The South African government lashed out at President Donald Trump after he tweeted that his administration would be looking into farm seizures and the "large-scale killing of farmers" in South Africa.
The government said Trump's tweet was based on "false information" and reflected a "narrow perception which only seeks to divide our nation and reminds us of our colonial past." It said it was meeting with the U.S. Embassy on Thursday as it seeks to clarify Trump's remarks.
South Africa is in the throes of a racially charged national debate over land reform, a lawful process that seeks to correct the legacy of decades of white minority rule that stripped blacks of their land.
Today, nearly a quarter-century after the first democratic elections, black South Africans, who comprise 80 percent of the population, still own just 4 percent of the country's land, according to the government.
Though the ruling African National Congress, which has been in power since 1994, has pledged to close that gap, progress has been slow. In July, President Cyril Ramaphosa said his party would amend the constitution so the state could expropriate land without compensation to speed up the land reform process.
Trump's tweet followed a segment on Fox News on Wednesday in which host Tucker Carlson claimed Ramaphosa had already started "seizing land from his own citizens without compensation because they are the wrong skin color," calling the alleged seizures "immoral."
Though South Africa's constitution has not yet been amended and the government has not seized any major agricultural land, the prospect has sent panic through some white farming communities who worry the policy will strip them of their land, cause land prices to plummet or make them the target of potentially violent land seizures.
For years, a small but vocal group of white South Africans have claimed white farmers are the target of violent, racially motivated farm attacks.
Experts say the attacks reflect the country's generally high crime rate and that there is no evidence connecting them to victims' race. In 2016-17, there were 74 murders that occurred during farm attacks, according to Africa Check, compared to 19,000 murders across the country in the same period.
"People are not being targeted because of their race, but because they are vulnerable and isolated on the farms," said Gareth Newham, head of the crime and justice program at the Institute for Security Studies in the capital, Pretoria.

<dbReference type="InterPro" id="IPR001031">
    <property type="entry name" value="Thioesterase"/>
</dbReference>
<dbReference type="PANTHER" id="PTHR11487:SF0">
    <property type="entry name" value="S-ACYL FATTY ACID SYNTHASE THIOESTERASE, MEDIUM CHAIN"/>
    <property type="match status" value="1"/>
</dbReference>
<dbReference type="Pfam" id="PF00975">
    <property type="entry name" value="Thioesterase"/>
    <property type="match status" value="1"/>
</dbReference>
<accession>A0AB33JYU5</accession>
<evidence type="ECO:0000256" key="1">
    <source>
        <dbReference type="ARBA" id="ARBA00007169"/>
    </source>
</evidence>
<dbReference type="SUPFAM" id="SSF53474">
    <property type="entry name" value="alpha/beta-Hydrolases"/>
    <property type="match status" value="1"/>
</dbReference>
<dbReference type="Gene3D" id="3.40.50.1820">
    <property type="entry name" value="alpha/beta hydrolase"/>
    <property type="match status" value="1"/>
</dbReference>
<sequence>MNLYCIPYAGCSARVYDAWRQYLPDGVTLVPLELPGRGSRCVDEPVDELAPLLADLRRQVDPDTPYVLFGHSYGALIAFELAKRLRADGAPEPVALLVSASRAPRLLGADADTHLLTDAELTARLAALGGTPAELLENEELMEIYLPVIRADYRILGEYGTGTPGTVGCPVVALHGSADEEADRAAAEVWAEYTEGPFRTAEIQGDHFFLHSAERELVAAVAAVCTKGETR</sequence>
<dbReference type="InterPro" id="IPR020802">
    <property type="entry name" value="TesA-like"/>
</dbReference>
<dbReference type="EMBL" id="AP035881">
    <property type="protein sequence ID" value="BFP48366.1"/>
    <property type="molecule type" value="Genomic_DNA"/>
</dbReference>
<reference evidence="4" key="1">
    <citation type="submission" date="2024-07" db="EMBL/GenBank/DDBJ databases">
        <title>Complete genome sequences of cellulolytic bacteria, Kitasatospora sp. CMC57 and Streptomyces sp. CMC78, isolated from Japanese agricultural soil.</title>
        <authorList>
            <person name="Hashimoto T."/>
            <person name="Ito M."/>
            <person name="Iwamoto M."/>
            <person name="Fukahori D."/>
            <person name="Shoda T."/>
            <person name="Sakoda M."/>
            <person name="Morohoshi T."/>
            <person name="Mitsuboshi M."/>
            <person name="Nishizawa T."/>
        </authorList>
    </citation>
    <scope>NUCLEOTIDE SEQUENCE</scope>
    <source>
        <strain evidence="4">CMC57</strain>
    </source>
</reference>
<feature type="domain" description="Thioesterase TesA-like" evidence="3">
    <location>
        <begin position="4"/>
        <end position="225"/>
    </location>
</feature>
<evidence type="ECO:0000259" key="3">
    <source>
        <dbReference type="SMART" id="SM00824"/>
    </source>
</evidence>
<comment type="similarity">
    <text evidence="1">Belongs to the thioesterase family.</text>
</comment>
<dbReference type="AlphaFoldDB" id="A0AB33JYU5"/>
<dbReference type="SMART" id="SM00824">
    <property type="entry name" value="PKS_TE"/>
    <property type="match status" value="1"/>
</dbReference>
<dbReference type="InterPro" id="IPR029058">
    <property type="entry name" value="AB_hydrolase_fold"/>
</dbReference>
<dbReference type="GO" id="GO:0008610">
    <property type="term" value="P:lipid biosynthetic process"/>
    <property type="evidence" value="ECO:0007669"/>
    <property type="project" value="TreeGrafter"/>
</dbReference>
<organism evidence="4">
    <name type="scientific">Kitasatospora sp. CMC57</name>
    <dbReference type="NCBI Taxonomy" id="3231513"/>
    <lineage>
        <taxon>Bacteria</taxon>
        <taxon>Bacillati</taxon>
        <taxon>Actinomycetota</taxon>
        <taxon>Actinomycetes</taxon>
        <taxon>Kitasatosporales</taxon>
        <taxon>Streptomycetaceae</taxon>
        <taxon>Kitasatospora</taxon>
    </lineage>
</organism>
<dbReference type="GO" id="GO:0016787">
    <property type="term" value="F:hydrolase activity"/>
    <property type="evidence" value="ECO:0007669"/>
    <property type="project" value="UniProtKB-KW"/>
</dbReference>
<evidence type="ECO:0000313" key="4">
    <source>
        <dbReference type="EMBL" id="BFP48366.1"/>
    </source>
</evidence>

"There is no white genocide in South Africa," Julius Malema, leader of the opposition Economic Freedom Fighters party, told reporters. "There is black genocide in the USA; black people are killed every day. There is a black genocide here in South Africa; just recently a farmer was convicted for the murder of a black farmer."
Trump's tweet did find some supporters.
AfriForum, a group that represents some white South African interests, welcomed his comments. In May, its leaders went to the U.S. to lobby institutions and politicians about Ramaphosa's proposal to expropriate land and the alleged targeting of white farmers.
Earlier this month the group posted a list of farms it said were earmarked for expropriation, a list that the government said was fake.
"Everyone in South Africa should hope that the pressure from the USA will lead to the (ruling party) reconsidering the disastrous route that they want to take South Africa on,'' AfriForum's CEO Kallie Kriel said in a statement on Thursday.
AfriForum and other critics of the government's proposal to expropriate land without compensation say the policy could lead to economic disaster, pointing to the collapse of the agricultural sector in neighboring Zimbabwe after the government of former President Robert Mugabe began seizing white-owned farms, sometimes violently, in 2000.
Proponents of South Africa's land expropriation policy, including Ramaphosa, say it is necessary to address the country's historic injustices and can be done in a way that is lawful and will not compromise the beleaguered economy or food security.
In parliament on Wednesday, Ramaphosa said land expropriation could make more land available for cultivation, and that the process would begin by seizing state-owned land, not privately held land.